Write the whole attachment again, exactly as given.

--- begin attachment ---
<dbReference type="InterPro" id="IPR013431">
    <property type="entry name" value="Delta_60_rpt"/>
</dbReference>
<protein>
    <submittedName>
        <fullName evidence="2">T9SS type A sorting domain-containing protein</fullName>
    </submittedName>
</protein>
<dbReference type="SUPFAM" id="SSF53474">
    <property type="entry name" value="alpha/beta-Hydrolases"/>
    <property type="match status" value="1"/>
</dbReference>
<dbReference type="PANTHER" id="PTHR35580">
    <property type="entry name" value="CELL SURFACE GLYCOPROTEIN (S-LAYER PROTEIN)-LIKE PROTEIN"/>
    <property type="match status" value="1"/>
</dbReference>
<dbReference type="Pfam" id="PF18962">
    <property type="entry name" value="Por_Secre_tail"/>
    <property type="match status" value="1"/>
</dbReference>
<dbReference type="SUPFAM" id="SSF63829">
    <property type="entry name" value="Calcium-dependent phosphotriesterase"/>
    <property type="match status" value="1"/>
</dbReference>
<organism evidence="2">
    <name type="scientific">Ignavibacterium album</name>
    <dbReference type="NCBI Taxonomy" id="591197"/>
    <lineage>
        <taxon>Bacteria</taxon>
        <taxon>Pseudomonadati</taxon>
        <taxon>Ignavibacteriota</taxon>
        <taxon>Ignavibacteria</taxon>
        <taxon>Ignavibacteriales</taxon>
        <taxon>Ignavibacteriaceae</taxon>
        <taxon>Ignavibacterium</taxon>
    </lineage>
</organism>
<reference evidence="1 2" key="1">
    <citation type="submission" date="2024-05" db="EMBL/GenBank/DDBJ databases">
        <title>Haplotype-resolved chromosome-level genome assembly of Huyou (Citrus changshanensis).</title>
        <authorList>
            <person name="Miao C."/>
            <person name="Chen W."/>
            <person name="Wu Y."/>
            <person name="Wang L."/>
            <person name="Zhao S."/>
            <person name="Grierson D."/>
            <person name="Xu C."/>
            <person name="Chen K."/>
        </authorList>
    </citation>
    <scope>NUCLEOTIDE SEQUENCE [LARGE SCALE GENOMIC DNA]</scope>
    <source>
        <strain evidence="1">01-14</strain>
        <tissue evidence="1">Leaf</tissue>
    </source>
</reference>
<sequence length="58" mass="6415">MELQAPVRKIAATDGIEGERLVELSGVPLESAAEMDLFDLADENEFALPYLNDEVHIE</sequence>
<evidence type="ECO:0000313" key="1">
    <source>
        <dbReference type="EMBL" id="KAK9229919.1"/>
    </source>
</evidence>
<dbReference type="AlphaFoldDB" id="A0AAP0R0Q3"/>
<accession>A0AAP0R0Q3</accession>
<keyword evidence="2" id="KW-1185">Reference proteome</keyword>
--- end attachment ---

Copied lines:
<dbReference type="InterPro" id="IPR013431">
    <property type="entry name" value="Delta_60_rpt"/>
</dbReference>
<protein>
    <submittedName>
        <fullName evidence="2">T9SS type A sorting domain-containing protein</fullName>
    </submittedName>
</protein>
<dbReference type="SUPFAM" id="SSF53474">
    <property type="entry name" value="alpha/beta-Hydrolases"/>
    <property type="match status" value="1"/>
</dbReference>
<dbReference type="PANTHER" id="PTHR35580">
    <property type="entry name" value="CELL SURFACE GLYCOPROTEIN (S-LAYER PROTEIN)-LIKE PROTEIN"/>
    <property type="match status" value="1"/>
</dbReference>
<dbReference type="Pfam" id="PF18962">
    <property type="entry name" value="Por_Secre_tail"/>
    <property type="match status" value="1"/>
</dbReference>
<dbReference type="SUPFAM" id="SSF63829">
    <property type="entry name" value="Calcium-dependent phosphotriesterase"/>
    <property type="match status" value="1"/>
</dbReference>
<organism evidence="2">
    <name type="scientific">Ignavibacterium album</name>
    <dbReference type="NCBI Taxonomy" id="591197"/>
    <lineage>
        <taxon>Bacteria</taxon>
        <taxon>Pseudomonadati</taxon>
        <taxon>Ignavibacteriota</taxon>
        <taxon>Ignavibacteria</taxon>
        <taxon>Ignavibacteriales</taxon>
        <taxon>Ignavibacteriaceae</taxon>
        <taxon>Ignavibacterium</taxon>
    </lineage>
</organism>
<reference evidence="1 2" key="1">
    <citation type="submission" date="2024-05" db="EMBL/GenBank/DDBJ databases">
        <title>Haplotype-resolved chromosome-level genome assembly of Huyou (Citrus changshanensis).</title>
        <authorList>
            <person name="Miao C."/>
            <person name="Chen W."/>
            <person name="Wu Y."/>
            <person name="Wang L."/>
            <person name="Zhao S."/>
            <person name="Grierson D."/>
            <person name="Xu C."/>
            <person name="Chen K."/>
        </authorList>
    </citation>
    <scope>NUCLEOTIDE SEQUENCE [LARGE SCALE GENOMIC DNA]</scope>
    <source>
        <strain evidence="1">01-14</strain>
        <tissue evidence="1">Leaf</tissue>
    </source>
</reference>
<sequence length="58" mass="6415">MELQAPVRKIAATDGIEGERLVELSGVPLESAAEMDLFDLADENEFALPYLNDEVHIE</sequence>
<evidence type="ECO:0000313" key="1">
    <source>
        <dbReference type="EMBL" id="KAK9229919.1"/>
    </source>
</evidence>
<dbReference type="AlphaFoldDB" id="A0AAP0R0Q3"/>
<accession>A0AAP0R0Q3</accession>
<keyword evidence="2" id="KW-1185">Reference proteome</keyword>